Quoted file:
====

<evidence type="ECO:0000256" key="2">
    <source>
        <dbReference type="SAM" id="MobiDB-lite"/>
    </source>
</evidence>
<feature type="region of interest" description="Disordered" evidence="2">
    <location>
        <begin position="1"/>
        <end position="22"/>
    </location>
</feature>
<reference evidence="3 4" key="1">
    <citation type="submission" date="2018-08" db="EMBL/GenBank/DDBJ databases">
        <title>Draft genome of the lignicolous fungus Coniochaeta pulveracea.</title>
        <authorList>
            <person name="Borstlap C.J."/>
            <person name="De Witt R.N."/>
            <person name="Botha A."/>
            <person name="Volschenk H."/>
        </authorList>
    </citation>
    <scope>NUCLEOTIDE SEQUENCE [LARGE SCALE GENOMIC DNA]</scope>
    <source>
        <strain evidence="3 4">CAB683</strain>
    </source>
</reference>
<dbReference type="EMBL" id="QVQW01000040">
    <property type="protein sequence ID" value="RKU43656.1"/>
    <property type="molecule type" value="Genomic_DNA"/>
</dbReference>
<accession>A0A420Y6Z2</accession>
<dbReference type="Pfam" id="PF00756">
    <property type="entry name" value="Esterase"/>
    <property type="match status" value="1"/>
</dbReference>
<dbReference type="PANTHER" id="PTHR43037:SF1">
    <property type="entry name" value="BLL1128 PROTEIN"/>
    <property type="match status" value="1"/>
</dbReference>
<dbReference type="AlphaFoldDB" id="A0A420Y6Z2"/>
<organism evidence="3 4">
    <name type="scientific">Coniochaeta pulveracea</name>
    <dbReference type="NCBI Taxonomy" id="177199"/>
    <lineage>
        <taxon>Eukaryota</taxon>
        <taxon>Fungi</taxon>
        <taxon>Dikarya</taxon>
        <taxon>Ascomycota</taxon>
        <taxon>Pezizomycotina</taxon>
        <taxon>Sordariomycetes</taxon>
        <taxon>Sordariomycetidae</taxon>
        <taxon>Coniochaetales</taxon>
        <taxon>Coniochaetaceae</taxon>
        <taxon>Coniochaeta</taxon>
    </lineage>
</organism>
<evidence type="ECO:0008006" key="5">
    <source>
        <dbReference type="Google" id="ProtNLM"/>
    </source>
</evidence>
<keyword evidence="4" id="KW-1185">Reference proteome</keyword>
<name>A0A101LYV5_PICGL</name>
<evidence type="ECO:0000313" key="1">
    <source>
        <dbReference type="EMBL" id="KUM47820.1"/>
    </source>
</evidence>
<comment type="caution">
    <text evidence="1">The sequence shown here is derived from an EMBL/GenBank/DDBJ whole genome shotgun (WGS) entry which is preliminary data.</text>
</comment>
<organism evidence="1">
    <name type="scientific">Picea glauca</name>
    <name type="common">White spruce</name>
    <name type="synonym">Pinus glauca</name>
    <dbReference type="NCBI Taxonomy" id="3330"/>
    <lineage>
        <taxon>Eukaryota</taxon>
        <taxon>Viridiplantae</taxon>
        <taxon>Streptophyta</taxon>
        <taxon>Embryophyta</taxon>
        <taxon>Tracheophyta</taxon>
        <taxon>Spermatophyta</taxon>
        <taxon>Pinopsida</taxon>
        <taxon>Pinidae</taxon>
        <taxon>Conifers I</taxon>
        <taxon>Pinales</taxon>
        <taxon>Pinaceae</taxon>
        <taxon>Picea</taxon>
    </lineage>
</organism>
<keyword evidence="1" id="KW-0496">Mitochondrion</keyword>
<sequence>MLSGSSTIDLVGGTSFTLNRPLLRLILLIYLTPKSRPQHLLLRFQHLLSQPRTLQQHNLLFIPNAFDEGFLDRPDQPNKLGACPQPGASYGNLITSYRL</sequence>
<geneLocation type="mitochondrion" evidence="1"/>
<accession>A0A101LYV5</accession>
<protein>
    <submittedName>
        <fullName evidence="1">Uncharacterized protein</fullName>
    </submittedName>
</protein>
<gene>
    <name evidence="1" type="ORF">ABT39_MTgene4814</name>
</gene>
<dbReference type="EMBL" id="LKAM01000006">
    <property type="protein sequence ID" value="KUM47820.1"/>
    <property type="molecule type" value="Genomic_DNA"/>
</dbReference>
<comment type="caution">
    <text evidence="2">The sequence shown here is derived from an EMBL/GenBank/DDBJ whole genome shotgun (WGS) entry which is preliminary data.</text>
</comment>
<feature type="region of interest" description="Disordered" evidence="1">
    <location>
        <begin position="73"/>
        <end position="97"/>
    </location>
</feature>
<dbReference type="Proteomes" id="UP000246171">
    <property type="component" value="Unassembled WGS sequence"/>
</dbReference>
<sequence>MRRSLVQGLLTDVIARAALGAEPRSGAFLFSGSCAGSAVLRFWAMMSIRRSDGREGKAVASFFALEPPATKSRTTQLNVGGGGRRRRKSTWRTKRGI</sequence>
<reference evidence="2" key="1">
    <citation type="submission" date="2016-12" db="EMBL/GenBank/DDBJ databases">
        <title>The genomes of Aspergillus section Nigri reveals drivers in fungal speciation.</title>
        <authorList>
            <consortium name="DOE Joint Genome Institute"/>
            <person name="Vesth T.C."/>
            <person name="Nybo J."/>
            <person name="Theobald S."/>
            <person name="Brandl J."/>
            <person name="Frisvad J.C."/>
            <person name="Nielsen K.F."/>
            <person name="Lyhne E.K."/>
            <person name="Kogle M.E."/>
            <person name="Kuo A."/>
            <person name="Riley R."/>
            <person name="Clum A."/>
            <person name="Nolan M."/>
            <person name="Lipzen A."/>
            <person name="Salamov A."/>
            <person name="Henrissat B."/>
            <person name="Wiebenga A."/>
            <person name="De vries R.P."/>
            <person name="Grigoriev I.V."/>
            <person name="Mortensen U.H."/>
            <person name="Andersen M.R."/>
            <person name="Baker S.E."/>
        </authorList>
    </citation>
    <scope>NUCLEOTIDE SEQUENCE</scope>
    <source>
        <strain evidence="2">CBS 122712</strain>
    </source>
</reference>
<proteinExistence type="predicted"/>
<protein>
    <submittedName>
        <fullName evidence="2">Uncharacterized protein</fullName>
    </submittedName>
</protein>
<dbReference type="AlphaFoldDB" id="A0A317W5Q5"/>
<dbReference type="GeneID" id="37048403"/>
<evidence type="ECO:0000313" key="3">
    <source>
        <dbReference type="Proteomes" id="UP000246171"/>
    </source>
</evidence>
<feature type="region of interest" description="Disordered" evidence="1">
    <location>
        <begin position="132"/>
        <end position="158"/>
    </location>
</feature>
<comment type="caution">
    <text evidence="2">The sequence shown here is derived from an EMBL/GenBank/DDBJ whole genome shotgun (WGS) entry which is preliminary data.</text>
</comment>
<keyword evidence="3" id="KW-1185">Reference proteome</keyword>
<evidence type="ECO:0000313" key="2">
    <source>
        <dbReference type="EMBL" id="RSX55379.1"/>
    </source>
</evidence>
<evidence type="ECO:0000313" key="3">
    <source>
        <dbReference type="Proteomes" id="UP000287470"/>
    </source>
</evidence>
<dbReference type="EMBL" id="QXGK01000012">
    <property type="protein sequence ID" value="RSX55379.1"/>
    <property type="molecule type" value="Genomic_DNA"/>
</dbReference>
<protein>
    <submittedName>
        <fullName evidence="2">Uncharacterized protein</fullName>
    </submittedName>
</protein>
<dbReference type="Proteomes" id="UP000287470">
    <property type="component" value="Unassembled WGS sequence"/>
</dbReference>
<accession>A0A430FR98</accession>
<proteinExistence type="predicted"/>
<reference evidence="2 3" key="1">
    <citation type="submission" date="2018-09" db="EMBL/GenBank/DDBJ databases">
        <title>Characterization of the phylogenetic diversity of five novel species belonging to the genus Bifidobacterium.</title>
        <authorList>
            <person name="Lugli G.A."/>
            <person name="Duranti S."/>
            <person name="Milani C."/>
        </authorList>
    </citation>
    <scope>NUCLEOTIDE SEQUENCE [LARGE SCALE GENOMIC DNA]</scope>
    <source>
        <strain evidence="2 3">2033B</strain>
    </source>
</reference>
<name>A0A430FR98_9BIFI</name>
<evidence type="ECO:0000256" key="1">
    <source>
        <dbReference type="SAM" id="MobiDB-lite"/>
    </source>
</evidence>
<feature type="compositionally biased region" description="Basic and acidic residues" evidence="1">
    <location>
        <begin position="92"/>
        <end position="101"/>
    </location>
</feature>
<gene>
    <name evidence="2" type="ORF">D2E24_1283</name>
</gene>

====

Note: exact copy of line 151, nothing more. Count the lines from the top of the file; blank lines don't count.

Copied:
        <strain evidence="2">CBS 122712</strain>